Pakistan believes that a treaty which only results in a cut-off in the production of fissile material, as envisaged under the Shannon Mandate, would jeopardize our security, unless it addresses the vast asymmetries in existing stocks of fissile material. This predicament has been accentuated by the exercise of double standards and discrimination in the application of non-proliferation norms through the conclusion of certain bilateral civil nuclear cooperation agreements, the grant of inequitable waivers, and the continued pursuit of the creation of additional country-specific exceptions in the non-proliferation and multilateral export control regimes.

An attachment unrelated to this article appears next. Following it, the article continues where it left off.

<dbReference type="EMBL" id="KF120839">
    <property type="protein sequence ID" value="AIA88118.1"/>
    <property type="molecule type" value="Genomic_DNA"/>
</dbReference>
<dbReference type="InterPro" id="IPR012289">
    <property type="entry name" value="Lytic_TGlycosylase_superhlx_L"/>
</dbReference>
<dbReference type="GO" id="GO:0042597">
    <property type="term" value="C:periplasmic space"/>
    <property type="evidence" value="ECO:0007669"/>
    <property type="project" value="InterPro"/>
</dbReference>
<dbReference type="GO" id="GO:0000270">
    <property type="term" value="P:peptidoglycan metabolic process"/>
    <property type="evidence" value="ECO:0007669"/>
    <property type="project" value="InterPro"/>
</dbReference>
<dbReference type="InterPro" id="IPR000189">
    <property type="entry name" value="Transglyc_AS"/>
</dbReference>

A true breakthrough on a fissile material treaty can only be achieved through a genuinely cooperative effort among all stakeholders that respects their respective national security concerns. Existing stocks would have to be included, upfront and explicitly, in the treaty’s scope and negotiating mandate to conclude a truly non-discriminatory and comprehensive treaty that fulfills the objectives of disarmament, non-proliferation and contributes to regional and global strategic stability.
I thank you, Mr. Coordinator.